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The Invitation

My X-Men #81 Rant

After what we've seen Joe Kelly do with the X-Men -- Maggott and Marrow especially -- I was really looking forward to his take on the Rogue/Remy reunion.

I was sorely disappointed.

Let me make this clear right now that while I'm not anti-Remy & Rogue, I'm not necessarily for them, either. What I'm against is any kind of work, be it fanfic or canon, that because they are a couple lumps them together and treats them as objects, doing neither of them justice. What I am for is quality work that treats Rogue -- and whoever her love interest is -- as separate individuals with personalities and pasts of their own who are allowed to grow even as they are within the relationship.

That isn't happening in X-Men #81.

Frankly, while reading the book, I felt as if I had been sucked into the seventh level of fanfic hell, so to speak. This is not meant to offend any fan-fic writers or fans, by the way. I love fan-fic -- hell, I archive tons of it and write some of my own -- but some of the dialogue here seemed to have been culled from some of the worst of the sappy Rogue/Remy fics out there.

The dialogue was choppy and didn't always fit, and some scenes, while individually may have been cute (i.e. Rogue and Gambit's first meeting at the dock, where Gambit nearly blows his own hand off), just don't work within the framework of the story -- and with the characters themselves as they should be right now.

The characterization especially seemed really off to me in this issue, with the exception of that of Wolverine (I did enjoy the exchange with Kitty about past loves).

Storm's relationship with Gambit is sidestepped even more in this issue than in Uncanny X-Men #361. Here, her only comment regarding Gambit is "I can only wonder how Rogue must be feeling." In this case, forget about how Rogue is feeling -- how is Storm feeling about this? Ororo has known Gambit longer (and maybe better) than any of the X-Men; why is it that their close friendship is now reduced to mere acquaintance?

And Rogue and Gambit seemed completely out of character here in regard to each other. What should have been some serious antagonism was reduced to mere "loves me/loves me not" kind of tripe. These people are not teenagers acting on their first crushes. They're adults, and they have more than a little history together.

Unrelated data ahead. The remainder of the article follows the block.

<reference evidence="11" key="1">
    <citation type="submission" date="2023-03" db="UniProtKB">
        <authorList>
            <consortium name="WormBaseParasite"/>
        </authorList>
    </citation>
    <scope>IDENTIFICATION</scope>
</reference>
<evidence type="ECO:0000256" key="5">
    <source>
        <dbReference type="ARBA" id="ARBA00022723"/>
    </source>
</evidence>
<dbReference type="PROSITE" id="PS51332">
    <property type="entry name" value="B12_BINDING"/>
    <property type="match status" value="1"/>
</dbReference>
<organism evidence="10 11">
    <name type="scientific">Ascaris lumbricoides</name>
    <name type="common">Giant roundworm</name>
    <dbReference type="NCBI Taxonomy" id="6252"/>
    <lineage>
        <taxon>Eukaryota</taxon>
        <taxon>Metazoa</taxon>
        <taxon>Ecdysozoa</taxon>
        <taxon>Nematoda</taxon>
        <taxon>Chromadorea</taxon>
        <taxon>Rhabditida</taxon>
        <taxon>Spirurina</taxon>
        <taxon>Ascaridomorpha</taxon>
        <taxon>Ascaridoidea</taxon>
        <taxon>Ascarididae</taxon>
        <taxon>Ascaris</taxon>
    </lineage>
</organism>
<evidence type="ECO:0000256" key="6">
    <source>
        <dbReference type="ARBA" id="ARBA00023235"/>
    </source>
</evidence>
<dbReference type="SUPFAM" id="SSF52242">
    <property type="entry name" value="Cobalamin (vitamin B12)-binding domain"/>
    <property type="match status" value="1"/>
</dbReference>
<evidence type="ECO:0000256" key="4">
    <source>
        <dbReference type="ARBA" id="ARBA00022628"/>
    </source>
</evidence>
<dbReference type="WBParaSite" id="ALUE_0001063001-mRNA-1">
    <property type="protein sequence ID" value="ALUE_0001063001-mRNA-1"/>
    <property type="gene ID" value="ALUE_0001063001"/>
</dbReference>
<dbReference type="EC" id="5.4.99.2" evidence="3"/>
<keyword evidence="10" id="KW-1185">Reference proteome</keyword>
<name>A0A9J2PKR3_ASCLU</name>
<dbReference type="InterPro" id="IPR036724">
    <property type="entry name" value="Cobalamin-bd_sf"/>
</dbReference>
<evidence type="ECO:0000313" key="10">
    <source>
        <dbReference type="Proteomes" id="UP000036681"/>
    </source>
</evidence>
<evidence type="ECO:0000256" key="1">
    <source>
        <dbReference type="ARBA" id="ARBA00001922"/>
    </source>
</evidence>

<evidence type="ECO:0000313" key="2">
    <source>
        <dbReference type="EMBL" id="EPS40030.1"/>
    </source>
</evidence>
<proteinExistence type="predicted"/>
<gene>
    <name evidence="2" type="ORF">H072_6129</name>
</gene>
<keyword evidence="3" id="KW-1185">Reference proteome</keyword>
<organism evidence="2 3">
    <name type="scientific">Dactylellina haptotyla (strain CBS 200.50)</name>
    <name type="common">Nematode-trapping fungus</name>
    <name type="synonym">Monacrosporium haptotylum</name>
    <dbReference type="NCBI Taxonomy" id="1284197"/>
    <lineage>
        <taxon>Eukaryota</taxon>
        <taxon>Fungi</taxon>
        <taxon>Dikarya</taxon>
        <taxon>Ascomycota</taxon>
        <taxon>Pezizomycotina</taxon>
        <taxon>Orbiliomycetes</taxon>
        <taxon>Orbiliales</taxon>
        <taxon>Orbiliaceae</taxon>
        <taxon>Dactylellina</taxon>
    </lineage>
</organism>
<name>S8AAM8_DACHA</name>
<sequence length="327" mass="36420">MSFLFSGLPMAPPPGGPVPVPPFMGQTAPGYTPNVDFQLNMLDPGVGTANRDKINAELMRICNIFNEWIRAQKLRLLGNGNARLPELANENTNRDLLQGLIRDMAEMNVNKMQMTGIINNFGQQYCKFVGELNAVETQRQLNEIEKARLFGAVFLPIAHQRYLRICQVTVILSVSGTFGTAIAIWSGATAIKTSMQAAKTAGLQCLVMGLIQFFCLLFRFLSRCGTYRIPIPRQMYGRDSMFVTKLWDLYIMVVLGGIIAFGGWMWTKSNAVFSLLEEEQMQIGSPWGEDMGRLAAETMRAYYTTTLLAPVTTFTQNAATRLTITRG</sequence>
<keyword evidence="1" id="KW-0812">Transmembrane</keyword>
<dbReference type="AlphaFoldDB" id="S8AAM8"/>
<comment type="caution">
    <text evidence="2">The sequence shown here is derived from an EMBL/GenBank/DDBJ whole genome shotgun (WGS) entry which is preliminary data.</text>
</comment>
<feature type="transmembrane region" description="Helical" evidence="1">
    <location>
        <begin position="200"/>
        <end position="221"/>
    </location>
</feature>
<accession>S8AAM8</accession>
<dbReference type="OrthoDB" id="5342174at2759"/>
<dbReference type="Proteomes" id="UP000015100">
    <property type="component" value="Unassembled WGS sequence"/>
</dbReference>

Rogue left Gambit to die in Antarctica. End of story.

Regardless of what was going on in her mind, regardless of how many times she went back later to look for him, she left him to die, and after what he's likely gone through in the past nine months (it was late December/early January when he left, and this book says it's September now), Remy must be not a little resentful of that fact.

Everything seems to have been written off as "Gambit made her do it," and it's really weak. Gambit's little speech about it seemed especially so:

Rogue, when you kissed me at de Trial...absorbed my absorbed my self-hate along with it. You left me because I wanted to be left...'cause I wanted to die. But the truth is...once I came face to face wit' it...I didn't want to go. I couldn't...because I couldn't bear the thought of dyin' wit'out seein' you again.

Sorry. I don't buy it. Not after what he's been through.

From "I love you -- unconditionally!" to "You ain't got no home, sugah" and beyond -- Remy has had time to think through and rationalize what happened, but understanding it doesn't erase the hope he felt at being rescued, then the sudden knot in his gut at being left behind, doesn't erase the memory of the long trek through Antarctica, doesn't erase the deals he had to make to survive and escape. Events and reasons can certainly be rationalized, but not to the extent that has happened here, with him playing puppy-faced charmer to the same woman who left him to die, regardless of the reasons.